CS: How do you rate the lobbying activities undertaken by the British Beer and Pub Association?

NR: I believe that the industry as a whole has pulled together very well and our trade associations have been very good at relaying and interpreting information from the government. Again, the main frustrations lie with the uncertainty regarding dates.

We began the roll out
of cashless solutions last
year and believe the
pace…will increase in
the next 6-12 months

CS: With a decline in pub footfall, either as a result of social distancing requirements or a general fear of going out, do you think PubCos will revisit their machine density and look to remove AWPs?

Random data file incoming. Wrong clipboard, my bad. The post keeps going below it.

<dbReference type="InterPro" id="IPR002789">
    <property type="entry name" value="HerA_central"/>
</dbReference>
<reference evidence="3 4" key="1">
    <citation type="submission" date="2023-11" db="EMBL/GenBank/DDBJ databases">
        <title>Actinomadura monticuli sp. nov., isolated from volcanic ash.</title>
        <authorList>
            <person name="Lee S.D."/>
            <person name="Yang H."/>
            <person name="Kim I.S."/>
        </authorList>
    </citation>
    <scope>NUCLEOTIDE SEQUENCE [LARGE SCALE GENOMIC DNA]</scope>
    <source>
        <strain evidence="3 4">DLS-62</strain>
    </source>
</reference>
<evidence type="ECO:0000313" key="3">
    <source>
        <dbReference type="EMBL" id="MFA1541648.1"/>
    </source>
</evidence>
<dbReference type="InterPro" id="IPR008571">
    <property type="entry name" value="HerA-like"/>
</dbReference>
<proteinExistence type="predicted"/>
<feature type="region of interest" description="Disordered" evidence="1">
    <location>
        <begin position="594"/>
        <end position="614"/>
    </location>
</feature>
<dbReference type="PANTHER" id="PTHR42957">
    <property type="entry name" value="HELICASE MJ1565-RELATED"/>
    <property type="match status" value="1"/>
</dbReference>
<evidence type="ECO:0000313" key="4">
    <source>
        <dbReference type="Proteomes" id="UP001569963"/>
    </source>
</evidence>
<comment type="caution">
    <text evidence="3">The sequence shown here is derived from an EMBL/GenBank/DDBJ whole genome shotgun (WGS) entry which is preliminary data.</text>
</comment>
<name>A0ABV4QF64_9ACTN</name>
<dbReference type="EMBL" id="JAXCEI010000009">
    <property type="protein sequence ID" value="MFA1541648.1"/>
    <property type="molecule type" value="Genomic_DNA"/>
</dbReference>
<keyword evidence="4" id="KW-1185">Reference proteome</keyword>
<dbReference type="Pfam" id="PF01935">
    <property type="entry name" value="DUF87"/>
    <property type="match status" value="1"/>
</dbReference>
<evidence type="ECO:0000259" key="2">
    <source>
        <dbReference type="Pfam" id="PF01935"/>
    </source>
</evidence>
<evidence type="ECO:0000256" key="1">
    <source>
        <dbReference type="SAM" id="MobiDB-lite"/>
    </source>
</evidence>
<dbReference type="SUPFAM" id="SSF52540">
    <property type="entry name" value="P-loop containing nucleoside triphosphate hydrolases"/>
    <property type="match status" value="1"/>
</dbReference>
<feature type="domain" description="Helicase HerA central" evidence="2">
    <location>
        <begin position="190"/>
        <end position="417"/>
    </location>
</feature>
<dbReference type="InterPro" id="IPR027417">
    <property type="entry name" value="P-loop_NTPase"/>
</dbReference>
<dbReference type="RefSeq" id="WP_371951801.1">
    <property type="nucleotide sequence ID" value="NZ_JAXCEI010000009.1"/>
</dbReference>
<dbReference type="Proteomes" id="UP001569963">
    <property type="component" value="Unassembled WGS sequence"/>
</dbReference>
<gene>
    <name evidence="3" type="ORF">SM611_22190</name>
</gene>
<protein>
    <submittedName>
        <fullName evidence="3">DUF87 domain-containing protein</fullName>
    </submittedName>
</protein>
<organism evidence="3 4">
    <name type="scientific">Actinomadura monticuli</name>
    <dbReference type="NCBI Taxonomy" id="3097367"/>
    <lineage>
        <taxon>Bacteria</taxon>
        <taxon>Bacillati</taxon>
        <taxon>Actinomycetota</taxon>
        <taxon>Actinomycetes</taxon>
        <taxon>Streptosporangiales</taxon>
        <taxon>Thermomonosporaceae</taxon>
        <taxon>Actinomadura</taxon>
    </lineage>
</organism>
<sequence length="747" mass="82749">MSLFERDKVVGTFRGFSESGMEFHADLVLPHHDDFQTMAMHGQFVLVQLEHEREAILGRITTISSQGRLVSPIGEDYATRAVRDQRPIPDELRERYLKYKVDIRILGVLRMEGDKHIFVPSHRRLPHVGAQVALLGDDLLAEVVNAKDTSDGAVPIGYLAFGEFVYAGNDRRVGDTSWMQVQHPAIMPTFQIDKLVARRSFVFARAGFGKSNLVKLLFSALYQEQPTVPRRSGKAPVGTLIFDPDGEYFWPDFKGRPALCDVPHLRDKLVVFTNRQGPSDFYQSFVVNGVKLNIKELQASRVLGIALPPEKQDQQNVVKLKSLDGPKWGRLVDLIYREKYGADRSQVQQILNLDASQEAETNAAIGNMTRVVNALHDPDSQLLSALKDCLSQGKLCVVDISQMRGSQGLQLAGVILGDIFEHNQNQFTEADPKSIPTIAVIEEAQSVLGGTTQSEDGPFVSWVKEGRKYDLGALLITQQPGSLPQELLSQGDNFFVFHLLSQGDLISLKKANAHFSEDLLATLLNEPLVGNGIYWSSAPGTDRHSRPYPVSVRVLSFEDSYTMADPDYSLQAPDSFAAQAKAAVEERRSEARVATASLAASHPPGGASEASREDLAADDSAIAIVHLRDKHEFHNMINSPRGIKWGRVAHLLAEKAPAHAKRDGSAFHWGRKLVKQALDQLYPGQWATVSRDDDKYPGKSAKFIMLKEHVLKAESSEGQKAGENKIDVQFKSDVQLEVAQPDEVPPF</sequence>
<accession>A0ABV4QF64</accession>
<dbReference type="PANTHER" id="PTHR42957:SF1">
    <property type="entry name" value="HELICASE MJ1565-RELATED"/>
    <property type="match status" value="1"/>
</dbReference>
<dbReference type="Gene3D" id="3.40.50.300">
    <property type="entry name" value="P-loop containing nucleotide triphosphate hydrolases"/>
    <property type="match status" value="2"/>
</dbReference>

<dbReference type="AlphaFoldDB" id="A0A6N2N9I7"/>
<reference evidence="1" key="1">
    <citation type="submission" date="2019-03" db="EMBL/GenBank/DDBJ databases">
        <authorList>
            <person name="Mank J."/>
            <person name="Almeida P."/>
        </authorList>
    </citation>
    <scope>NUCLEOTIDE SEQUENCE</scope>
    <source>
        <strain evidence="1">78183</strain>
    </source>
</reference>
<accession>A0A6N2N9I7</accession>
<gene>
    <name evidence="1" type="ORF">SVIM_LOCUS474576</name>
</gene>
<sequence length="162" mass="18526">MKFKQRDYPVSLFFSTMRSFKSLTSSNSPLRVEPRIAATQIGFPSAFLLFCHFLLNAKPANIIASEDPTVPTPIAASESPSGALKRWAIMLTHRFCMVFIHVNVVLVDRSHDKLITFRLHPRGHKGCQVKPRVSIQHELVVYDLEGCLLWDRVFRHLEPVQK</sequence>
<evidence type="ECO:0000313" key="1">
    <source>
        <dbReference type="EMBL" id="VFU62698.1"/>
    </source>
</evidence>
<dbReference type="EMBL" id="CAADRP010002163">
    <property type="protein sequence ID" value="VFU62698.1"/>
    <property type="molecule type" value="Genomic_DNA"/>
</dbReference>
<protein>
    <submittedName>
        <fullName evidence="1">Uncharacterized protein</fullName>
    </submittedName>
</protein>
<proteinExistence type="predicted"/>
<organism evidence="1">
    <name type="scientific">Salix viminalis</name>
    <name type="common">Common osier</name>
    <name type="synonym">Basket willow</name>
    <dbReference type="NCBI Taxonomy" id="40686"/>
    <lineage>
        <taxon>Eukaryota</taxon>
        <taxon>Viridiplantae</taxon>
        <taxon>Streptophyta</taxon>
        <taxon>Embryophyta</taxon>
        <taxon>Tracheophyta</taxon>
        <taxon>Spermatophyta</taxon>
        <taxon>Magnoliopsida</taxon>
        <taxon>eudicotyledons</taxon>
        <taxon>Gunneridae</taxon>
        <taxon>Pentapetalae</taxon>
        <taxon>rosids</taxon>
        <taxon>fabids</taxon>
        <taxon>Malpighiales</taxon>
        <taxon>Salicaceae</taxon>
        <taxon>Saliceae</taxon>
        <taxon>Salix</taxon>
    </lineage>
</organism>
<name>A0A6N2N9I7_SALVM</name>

NR: We actually believe quite the opposite will be true once the doors open. For three months now consumers have been able to buy cheap alcohol in the supermarket and drink it at home, the things that they miss about the pubs are the things that they cannot do at home – play pool, fruit machines, soak up the atmosphere etc. Keeping these items in operation will be crucial during reopening. Pubs have worked very hard to ensure machines can still be available to customers whilst abiding by social distancing rules. We have seen an increase in enquiries for our unique products such as VDarts that will allow darts players to play people from other pubs across the country remotely and at a social distance.

CS: Do you think the way that you operate equipment in pubs will change in terms of service and collections?

NR: In the short term, naturally we will have to adapt our operation slightly due to the reduction of income and the necessary need to manage the health and safety of staff members returning to work.

CS: How will the ‘new normal’ impact game design and game play – do you think percentage pay outs will increase for example?